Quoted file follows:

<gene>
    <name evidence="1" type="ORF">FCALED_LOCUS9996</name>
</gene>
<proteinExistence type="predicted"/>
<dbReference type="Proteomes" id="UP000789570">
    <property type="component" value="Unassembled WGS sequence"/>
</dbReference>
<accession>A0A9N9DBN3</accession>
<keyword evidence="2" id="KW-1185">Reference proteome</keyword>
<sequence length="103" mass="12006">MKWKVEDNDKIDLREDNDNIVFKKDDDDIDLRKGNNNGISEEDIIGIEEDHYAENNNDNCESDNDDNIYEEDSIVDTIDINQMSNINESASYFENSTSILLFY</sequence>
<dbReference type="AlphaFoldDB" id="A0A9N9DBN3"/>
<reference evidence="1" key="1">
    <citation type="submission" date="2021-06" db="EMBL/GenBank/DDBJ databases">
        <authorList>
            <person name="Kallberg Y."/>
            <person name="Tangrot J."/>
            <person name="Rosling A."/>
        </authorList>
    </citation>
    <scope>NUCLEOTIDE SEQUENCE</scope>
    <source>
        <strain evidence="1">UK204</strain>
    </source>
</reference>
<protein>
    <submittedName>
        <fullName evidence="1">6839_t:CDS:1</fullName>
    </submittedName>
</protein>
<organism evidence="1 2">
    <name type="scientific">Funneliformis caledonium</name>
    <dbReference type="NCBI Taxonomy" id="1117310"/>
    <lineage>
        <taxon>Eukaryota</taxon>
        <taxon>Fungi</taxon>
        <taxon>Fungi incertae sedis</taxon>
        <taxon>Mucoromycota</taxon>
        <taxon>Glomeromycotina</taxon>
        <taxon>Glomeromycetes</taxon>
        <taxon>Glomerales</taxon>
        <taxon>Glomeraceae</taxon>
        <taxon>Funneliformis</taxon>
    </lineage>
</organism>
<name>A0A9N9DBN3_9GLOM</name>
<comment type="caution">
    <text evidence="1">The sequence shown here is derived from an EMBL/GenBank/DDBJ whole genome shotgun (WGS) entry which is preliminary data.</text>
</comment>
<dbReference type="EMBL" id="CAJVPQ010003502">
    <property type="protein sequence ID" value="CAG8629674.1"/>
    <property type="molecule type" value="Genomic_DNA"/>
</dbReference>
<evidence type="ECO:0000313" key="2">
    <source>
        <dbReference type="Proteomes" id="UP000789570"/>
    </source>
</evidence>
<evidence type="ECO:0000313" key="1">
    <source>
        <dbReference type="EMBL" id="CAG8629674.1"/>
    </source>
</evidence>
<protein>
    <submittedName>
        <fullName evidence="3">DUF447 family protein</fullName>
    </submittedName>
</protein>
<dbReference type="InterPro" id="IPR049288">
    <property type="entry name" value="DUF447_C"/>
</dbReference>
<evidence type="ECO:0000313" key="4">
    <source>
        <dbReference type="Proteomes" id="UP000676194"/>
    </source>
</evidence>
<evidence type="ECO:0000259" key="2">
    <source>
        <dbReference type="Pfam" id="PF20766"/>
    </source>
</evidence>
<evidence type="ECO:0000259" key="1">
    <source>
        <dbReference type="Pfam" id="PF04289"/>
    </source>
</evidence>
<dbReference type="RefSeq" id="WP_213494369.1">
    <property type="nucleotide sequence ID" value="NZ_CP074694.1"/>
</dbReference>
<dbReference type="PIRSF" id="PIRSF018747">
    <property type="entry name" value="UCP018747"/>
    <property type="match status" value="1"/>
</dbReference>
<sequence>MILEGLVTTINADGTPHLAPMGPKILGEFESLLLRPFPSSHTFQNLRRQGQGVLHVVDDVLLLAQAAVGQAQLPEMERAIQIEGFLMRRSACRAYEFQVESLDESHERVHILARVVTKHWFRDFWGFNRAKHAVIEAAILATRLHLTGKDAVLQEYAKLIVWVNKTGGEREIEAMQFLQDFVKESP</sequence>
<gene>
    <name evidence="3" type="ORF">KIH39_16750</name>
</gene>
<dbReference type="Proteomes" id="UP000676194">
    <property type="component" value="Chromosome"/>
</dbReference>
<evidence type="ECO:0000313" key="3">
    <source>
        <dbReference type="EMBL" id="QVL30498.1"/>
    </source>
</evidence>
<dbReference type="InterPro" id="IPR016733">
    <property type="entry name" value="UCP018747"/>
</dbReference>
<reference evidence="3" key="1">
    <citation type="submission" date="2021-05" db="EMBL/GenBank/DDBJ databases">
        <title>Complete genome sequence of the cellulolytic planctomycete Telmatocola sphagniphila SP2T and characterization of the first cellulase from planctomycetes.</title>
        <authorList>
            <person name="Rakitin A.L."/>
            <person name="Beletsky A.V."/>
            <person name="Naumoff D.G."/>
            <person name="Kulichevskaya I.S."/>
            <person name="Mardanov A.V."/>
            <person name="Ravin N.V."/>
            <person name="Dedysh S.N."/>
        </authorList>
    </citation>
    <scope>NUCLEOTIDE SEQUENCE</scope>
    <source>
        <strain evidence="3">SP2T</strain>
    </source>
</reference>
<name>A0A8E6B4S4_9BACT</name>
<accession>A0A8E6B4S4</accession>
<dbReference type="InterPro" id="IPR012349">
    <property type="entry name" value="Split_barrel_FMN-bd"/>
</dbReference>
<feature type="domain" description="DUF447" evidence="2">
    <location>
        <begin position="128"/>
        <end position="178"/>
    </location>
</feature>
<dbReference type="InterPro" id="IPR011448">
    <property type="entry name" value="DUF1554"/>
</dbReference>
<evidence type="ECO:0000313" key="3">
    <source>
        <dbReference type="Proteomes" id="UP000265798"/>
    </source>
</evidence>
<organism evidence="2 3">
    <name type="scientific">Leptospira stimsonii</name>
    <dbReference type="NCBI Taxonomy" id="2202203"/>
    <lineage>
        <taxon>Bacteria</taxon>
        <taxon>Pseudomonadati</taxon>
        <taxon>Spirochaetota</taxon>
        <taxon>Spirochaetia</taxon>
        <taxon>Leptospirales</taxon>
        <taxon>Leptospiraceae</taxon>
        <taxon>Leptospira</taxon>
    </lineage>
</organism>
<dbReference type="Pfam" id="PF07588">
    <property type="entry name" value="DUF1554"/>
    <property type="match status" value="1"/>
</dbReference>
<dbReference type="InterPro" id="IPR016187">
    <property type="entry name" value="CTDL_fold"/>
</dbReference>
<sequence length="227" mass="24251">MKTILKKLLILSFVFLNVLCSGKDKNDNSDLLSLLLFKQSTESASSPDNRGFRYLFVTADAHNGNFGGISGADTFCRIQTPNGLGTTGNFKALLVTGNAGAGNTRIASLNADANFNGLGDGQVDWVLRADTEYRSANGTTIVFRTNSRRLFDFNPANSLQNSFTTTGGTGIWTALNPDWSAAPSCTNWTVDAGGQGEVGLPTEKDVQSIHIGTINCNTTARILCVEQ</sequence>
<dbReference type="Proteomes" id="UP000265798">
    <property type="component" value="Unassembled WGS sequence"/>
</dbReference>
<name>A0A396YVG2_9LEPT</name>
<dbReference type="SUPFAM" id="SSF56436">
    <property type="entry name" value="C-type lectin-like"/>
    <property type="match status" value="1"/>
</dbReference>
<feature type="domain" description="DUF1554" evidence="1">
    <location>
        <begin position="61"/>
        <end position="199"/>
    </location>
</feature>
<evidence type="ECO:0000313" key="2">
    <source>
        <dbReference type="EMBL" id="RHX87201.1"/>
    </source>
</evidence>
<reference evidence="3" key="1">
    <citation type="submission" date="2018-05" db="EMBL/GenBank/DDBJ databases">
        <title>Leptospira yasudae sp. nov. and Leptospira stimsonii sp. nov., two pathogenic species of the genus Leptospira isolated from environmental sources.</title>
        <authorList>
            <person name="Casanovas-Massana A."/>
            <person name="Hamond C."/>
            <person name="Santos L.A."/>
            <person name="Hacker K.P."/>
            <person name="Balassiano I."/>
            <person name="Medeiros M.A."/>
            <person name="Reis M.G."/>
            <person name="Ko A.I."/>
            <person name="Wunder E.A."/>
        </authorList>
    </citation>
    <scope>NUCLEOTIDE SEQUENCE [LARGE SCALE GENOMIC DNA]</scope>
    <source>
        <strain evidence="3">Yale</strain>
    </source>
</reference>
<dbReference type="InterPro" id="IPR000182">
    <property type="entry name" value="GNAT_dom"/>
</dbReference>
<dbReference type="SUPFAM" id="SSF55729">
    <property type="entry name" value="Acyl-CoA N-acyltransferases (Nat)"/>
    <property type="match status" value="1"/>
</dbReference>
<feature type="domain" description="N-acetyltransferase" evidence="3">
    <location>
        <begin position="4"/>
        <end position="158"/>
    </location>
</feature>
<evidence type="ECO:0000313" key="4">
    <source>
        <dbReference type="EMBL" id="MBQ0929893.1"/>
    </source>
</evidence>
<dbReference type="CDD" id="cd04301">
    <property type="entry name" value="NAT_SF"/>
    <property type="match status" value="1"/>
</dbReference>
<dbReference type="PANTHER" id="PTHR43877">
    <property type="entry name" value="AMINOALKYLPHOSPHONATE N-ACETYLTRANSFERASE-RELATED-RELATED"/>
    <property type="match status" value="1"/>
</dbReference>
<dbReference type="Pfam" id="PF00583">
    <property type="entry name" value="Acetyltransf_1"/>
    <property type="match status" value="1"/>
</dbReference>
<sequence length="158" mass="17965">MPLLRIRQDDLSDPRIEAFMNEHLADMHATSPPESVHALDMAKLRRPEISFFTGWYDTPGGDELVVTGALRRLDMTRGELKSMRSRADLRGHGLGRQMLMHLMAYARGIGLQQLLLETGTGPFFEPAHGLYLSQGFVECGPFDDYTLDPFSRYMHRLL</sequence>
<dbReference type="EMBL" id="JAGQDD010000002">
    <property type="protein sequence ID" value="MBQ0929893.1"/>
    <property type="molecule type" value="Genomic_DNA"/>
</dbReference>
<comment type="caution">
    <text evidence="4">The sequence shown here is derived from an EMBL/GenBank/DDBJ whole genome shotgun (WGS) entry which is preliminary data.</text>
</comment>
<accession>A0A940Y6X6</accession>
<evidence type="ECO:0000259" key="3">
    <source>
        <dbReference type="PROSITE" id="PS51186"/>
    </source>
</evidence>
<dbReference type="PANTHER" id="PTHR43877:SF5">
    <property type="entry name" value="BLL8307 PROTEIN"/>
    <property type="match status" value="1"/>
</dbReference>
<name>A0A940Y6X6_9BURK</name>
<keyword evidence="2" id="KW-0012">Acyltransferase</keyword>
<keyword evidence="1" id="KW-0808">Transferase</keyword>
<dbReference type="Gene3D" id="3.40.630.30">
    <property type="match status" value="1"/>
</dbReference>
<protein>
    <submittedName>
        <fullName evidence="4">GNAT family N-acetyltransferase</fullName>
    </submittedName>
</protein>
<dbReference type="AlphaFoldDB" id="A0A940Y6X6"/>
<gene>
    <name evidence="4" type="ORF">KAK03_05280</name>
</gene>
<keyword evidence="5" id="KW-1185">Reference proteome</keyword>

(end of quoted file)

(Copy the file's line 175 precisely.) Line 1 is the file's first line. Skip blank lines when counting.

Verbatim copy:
    <location>